One evening, as the Giza fence was closing, I found myself beyond the mastabas that stand beside the pyramid of Mycerinus, at the furthest point from the exit.
I hurriedly fumbled with my camera and tripod, when one of the many so-called guides that wander around the enormous open space came up to me, asking if I wanted to stay for the laser show —obviously without paying for the normal ticket. A couple of dollars of baksheesh would be enough to keep me hidden from the guards.
I was tired and wanted to go back to my hotel. I wasn’t interested in seeing bands of coloured light projected onto the pyramids, but his manner was intriguing so I accepted. I was taken to a particularly hidden corner and told to wait.
While I was sitting there—savouring the satisfaction of the travelling photographer at rest—it got dark, very dark. After half an hour I started thinking that the laser show was just an excuse; maybe a gang of prowlers was going to creep up on me from behind: goodbye money and camera.
Distrustful and a bit nervous, I got up to try to explore the surrounding darkness. I then realised I was on the edge of a cliff. Below me in the desert that laps Cairo was the extraordinary sight of a camp: fires, camels, horses and small groups of men squatting and chatting. An unforgettable view. A staging rehearsed for centuries.
The sight calmed my fears; I went back to sit on the ancient rock I had chosen and kept waiting.
The show was a succession of very fast lasers. The light changed continuously and I couldn’t manage to frame the scene before it had completely changed. I moved here and there, shot, reloaded, picked up the film magazine fallen in the sand, cursed. The slow and slightly ceremonious approach I like to use when shooting contrasted with the frequency of the flashes. But I did manage to photograph the pyramids bathed in light. The show finished and everything was plunged back into darkness.
At this point, my guide puts out his hand for his tip and with the other points out the path to the exit. Gaping incredulously, I tell him it is out of the question. I won’t even dream of paying him if he doesn’t get me out of there. I certainly don’t want to end up in the clutches of the guard patrols.
He hesitates, then shakes his head firmly to say he can’t come because it would be too risky. And I, unwavering, repeat to him – half in English, half in Venetian dialect – that he had made me stay there and now he would get me out. Finally, with the fear that his miserable baksheesh is about to vanish, he agrees to accompany me, indicating that I should put away the camera and fold up the tripod. Because we will have to run.
There and then I didn’t realise that an unbelievable dash was about to begin. And so, here I am—tripod and shoulder bag—running in the dark, tripping every three steps, while I struggle to keep my scout’s galabiya in view as he scampers off in his plastic sandals. A magnificent race from another time, across the dark open space around the great pyramids: two twopenny-halfpenny tomb robbers furtively running away between majestic forms like space ships.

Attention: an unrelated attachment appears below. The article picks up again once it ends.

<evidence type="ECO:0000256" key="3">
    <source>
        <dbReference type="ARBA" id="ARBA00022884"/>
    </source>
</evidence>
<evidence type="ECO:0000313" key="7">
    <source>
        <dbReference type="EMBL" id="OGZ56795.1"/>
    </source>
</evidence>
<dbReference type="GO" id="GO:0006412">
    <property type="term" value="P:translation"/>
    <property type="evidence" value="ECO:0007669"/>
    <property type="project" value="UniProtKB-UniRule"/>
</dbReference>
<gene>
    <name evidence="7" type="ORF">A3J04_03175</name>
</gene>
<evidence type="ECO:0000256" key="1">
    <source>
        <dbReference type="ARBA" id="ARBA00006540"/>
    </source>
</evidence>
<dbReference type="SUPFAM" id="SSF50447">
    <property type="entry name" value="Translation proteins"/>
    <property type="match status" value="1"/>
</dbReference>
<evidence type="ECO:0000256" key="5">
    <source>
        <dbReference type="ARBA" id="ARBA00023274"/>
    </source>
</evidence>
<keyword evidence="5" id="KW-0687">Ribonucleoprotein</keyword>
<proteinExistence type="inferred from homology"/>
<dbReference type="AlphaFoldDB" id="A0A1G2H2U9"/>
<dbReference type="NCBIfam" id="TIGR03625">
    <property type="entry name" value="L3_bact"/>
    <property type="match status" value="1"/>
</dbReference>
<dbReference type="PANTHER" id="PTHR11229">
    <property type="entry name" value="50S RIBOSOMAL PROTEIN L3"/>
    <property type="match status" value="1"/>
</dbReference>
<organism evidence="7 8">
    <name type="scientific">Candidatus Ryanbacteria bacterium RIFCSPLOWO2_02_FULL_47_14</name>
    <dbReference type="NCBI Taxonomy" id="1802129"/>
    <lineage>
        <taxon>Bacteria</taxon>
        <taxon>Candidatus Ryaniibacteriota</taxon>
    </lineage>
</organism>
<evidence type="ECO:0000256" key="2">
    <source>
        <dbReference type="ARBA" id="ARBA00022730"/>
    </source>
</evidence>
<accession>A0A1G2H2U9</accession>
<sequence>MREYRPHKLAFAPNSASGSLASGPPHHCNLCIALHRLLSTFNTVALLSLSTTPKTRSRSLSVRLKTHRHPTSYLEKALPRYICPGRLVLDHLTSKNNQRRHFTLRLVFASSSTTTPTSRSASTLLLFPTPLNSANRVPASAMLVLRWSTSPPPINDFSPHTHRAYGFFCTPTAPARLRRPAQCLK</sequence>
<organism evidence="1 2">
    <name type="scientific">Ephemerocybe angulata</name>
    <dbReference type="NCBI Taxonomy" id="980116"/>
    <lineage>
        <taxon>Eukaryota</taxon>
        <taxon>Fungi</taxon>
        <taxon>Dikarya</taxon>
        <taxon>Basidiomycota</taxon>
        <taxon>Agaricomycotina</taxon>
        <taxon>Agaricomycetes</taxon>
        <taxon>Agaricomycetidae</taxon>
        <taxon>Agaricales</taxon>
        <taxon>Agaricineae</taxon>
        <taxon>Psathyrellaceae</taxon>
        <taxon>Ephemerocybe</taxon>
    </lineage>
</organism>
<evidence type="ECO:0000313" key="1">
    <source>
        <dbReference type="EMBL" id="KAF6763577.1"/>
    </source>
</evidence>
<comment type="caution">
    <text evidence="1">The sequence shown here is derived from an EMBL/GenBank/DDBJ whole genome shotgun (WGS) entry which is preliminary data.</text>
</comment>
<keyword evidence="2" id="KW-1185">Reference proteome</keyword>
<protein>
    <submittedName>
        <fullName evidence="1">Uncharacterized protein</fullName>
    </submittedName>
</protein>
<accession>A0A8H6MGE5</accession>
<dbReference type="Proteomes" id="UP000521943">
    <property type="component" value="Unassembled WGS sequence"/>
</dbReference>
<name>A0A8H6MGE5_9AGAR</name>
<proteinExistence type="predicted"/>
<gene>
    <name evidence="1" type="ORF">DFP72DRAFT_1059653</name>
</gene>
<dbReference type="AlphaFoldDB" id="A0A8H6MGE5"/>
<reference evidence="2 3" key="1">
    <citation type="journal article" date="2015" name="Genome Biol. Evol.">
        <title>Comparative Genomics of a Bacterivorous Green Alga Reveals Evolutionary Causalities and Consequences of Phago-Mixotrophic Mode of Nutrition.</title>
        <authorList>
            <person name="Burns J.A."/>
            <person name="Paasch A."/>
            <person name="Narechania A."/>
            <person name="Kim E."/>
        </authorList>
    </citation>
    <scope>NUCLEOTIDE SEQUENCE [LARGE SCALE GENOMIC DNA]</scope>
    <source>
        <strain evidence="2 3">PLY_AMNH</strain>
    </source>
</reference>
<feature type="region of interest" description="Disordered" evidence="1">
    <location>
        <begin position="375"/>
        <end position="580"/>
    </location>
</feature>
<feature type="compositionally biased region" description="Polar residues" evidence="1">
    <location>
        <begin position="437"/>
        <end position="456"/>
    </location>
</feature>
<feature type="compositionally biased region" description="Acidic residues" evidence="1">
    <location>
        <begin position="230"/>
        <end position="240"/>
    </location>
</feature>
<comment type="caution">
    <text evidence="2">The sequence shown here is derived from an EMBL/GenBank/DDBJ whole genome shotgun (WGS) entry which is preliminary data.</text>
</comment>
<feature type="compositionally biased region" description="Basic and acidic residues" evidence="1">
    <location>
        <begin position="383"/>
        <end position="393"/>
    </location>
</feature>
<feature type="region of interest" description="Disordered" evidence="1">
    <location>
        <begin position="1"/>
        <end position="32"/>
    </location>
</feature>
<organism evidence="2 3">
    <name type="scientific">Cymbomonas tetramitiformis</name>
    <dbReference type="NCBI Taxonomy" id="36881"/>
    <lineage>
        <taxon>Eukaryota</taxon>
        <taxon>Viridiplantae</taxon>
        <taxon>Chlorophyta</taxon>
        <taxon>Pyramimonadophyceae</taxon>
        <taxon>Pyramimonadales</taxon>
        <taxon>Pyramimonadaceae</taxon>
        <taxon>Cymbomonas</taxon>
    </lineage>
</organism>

As in every respectable getaway, we keep stopping suddenly to flatten ourselves behind a rock. A couple of times we end up stretched out on the ground, almost holding our breath while the camel patrol passes right by us. An Arabic murmur fades into the dark air as we get up and start running again. I’m fairly awkward, with my weights and disorientation, and he’s not particularly agile, either, in his long galabiya with wide stripes – running at breakneck speed from Mycerinus to Khefren, toward the exit near Cheops.
Every now and then my accomplice, with his razor-sharp eyes and ears, warns that the police are coming—on camel, on horseback—and orders me with curt gestures to run faster, stay down, stay back.
I once again find myself with my face resting on the sand, like a boy playing cops and robbers, in Egypt. If at that moment someone who knew me could see me, what would they say? But in the end, who knows what would happen if a policeman should find a tourist wandering illegally around the pyramids at night? So better to keep on running. Corto and his friend Rasputin are also running in front of me, along with Douglas Fairbanks and Errol Flynn, escaped from an old Hollywood costume movie.
By now we have almost made it, we are near the exit. The illuminated street with its comings and goings is already visible below us when, from the darkest corner, a voice breaks the silence, calling on us to stop in the language of the Prophet.
It was just a moment, not even time to start worrying, and my guide was already bargaining with the guy hidden in the shadows – one of his colleagues perhaps—who was immediately prepared to let us past in exchange for a percentage of the agreed tip.
Then, finally on the street, in the smoky chaos of a bar, we celebrate our narrow escape with a fruit juice. My friend is solicitous: ‘Laser show good? Good pictures?’. I tell him I will always remember the excitement of our illegal run. He laughs. ‘Next time, for ten dollars you can stay in the camp, and at dawn I’ll take you to climb Mycerinus to see the sunrise’.
From The Stones of Cairo, Peliti Associati, Rome 2007